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Buddhist Worldly Protector: Dorje Setrab Main Page

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Video: Dorje Setrab

Dorje Setrab: said to be a worldly deity brought from India to Tibet by Ngog Legpai Sherab. It is also possible that Setrab is an indigenous daemon, spirit, local god of Tibet, subjugated by Padmasambhava and appointed as a guardian of the Buddhist religion. Again, Setrab is believed by some to be an emanation of Amitabha Buddha and the wrathful form of Shangpa Karpo (the white Brahma).

Dorje Setrab is claimed as the special protector of Sangpu Neutog Monastery of the early Kadam Tradition founded by Dromton. Sangpu Neutog Monastery (gsang phu ne'u thog) was founded by Ngog Legpai Sherab in 1071/72. The Fifth Dalai Lama had some interesting thoughts on the identity, literature and cult of Setrab with regard to Sangphu (see below).

At the Dragyab monastery of East Tibet Dorje Setrab is regarded as a special protector ranked among the wisdom protectors of Tantric Buddhism. Most other traditions of Tibet rank Setrab as a worldly protector.

Fearsome in appearance, red in colour, he holds upraised in the right hand a red stick topped with a skull. The left hand holds a lasso at the waist above a quiver of arrows and a bow in a leopard skin pouch. Seated atop a brown horse, he is completely surrounded by the burning flames of wisdom fire.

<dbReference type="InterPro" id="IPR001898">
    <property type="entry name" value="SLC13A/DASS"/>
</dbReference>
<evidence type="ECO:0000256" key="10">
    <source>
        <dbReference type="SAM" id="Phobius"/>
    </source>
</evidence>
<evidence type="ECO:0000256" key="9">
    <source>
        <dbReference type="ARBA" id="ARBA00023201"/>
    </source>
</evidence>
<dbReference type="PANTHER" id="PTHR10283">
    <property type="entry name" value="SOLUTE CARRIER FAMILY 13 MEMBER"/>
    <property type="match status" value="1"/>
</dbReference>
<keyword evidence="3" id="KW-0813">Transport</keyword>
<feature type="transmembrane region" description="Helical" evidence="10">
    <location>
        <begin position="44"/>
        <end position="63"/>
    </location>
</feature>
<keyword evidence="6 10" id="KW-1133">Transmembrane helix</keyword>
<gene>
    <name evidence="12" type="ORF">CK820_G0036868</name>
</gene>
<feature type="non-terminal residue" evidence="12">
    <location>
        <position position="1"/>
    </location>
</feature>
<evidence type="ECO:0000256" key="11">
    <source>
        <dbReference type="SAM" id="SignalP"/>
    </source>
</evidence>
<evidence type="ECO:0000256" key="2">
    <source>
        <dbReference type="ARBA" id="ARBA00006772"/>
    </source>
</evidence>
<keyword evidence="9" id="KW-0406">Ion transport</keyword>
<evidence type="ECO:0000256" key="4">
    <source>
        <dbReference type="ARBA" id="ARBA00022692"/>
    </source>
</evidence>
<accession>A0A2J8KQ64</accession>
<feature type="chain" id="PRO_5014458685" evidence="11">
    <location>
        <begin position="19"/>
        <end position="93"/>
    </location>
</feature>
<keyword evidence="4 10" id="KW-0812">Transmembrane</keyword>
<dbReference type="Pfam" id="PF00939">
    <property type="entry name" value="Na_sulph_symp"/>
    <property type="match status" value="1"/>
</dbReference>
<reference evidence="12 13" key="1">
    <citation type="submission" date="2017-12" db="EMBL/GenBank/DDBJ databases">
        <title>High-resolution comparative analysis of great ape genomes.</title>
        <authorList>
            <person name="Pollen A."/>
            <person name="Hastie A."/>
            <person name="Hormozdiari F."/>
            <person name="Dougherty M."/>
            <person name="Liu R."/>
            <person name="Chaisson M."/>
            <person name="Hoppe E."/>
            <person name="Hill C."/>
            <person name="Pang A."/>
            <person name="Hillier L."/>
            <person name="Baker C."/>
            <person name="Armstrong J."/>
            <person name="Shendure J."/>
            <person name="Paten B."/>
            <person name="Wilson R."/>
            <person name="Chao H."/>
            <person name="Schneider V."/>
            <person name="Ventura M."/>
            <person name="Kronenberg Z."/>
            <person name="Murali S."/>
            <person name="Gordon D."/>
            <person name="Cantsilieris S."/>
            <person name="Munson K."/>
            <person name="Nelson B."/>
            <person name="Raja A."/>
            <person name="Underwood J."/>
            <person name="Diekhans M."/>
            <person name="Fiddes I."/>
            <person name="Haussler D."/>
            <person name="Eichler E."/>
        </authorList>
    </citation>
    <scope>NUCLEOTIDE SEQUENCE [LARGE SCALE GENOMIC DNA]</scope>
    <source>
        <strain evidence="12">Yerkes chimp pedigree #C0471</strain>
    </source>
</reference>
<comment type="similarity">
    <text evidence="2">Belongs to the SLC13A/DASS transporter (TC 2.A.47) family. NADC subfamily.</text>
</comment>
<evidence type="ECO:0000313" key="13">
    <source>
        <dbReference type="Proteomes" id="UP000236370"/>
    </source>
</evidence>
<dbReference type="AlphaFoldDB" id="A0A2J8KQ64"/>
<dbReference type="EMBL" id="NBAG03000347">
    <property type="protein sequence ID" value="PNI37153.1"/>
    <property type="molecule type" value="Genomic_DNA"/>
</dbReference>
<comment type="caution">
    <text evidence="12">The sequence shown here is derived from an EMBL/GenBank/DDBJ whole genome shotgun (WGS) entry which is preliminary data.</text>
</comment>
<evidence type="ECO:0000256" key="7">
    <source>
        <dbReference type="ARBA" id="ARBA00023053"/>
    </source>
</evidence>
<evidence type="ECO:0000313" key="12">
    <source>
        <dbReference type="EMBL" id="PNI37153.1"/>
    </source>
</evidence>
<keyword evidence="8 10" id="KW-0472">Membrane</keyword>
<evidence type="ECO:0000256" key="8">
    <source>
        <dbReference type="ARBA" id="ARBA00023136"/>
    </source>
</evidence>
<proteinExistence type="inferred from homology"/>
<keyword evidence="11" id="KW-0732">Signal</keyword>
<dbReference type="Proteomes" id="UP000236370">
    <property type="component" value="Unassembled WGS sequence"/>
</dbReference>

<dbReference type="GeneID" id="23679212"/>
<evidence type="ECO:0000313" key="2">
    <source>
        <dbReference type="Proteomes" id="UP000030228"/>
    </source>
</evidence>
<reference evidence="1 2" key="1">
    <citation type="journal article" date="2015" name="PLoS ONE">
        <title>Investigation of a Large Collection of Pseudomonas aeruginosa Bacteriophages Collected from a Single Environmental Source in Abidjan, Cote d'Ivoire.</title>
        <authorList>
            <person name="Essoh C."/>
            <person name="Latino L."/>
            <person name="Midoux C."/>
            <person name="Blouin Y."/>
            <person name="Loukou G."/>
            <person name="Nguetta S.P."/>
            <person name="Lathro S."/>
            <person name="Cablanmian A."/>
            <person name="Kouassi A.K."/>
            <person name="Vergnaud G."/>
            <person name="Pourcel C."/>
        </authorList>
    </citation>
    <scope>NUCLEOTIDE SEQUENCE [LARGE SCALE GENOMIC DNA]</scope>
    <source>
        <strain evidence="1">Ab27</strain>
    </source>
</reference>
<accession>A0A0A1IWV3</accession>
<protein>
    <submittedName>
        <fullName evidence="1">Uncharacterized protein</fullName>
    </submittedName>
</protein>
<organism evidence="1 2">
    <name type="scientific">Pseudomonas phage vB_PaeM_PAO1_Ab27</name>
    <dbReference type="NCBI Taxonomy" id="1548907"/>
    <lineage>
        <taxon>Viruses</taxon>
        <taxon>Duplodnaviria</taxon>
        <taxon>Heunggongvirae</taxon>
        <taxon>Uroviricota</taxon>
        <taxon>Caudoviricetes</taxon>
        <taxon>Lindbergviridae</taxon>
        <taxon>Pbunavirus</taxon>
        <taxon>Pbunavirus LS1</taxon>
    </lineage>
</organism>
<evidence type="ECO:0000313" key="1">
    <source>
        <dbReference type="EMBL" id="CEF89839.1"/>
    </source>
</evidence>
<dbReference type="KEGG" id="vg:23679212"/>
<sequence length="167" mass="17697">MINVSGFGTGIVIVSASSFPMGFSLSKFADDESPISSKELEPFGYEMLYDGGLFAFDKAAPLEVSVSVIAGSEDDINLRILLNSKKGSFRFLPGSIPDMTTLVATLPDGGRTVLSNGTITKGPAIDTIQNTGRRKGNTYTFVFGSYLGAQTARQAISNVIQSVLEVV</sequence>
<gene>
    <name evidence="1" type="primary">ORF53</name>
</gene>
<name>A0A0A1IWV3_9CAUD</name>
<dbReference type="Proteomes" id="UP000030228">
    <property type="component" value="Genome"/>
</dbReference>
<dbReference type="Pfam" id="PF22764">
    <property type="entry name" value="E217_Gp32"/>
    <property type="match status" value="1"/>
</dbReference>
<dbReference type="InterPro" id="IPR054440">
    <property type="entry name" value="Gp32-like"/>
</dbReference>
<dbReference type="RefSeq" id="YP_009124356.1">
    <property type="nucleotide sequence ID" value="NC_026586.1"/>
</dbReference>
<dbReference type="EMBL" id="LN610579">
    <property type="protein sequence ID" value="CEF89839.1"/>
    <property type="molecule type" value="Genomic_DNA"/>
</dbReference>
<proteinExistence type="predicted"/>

Dorje Setrab is most often confused in appearance with Tsiu Marpo. They both have a warrior appearance, red in colour and ride a horse. The important difference between the two is that Setrab holds a wooden stick in the upraised right hand and Tsiu Marpo holds a spear in the right hand. Setrab typically has a rooster depicted in a painted composition, often following behind the horse. Tsiu Marpo typically has a red dog in the composition also following behind the horse.

Database Search: All Dorje Setrab Images

Jeff Watt 10-2000 [updated 5-2014, 1-2017, 4-2017, 1-2020, 1-2021]


Thoughts of the Fifth Dalai Lama on the subject of Dorje Setrab:
"Tendzin Gyatso, the Lingme Choje, Trayag Trulku and Dripa Khapa from Minyag said that one needed an authentic source in the form of an old manuscript for a propitiatory text of Setrabpa, the religious guardian of Sangphu. Nothing could be found except a text said to have been discovered in Yerpa, which was completely untrustworthy and had no beginning pages. So I just wrote one by guessing at what roughly conformed to the iconography depicted in well-known thangkas.

It is not certain that this guardian deity is not one of the seven brothers called Tsengo Barwa Pundun. If that is the case, we can claim that the propitiation of the deity has its source related to the sadhana of the religious guardians found in the Dgongs 'dus. In my opinion, if this is true, there would be no contradiction.

In another respect, the deity has the same form as that of Trashi Wobar, whose cult was brought from India by the great lotsawa and later became the guardian of the Bodong tradition, which followed Panglo. There were therefore no kinds of treasure texts. I think this is similar (to the following idea): the master of Sangphu regarded himself as having 'the same mind stream' as that of Namse Dungmar in the same way that Dagchen Ngagchang said that he had the 'same mind stream' as that of Yeshe Gonpo Gur and Gyalpo Pehar."

(The passage was written in 1664. The Illusive Play, the Autobiography of the Fifth Dalai Lama. Chapter 39, page 507. Translated by Samten G. Karmay. Serindia Publications, 2014).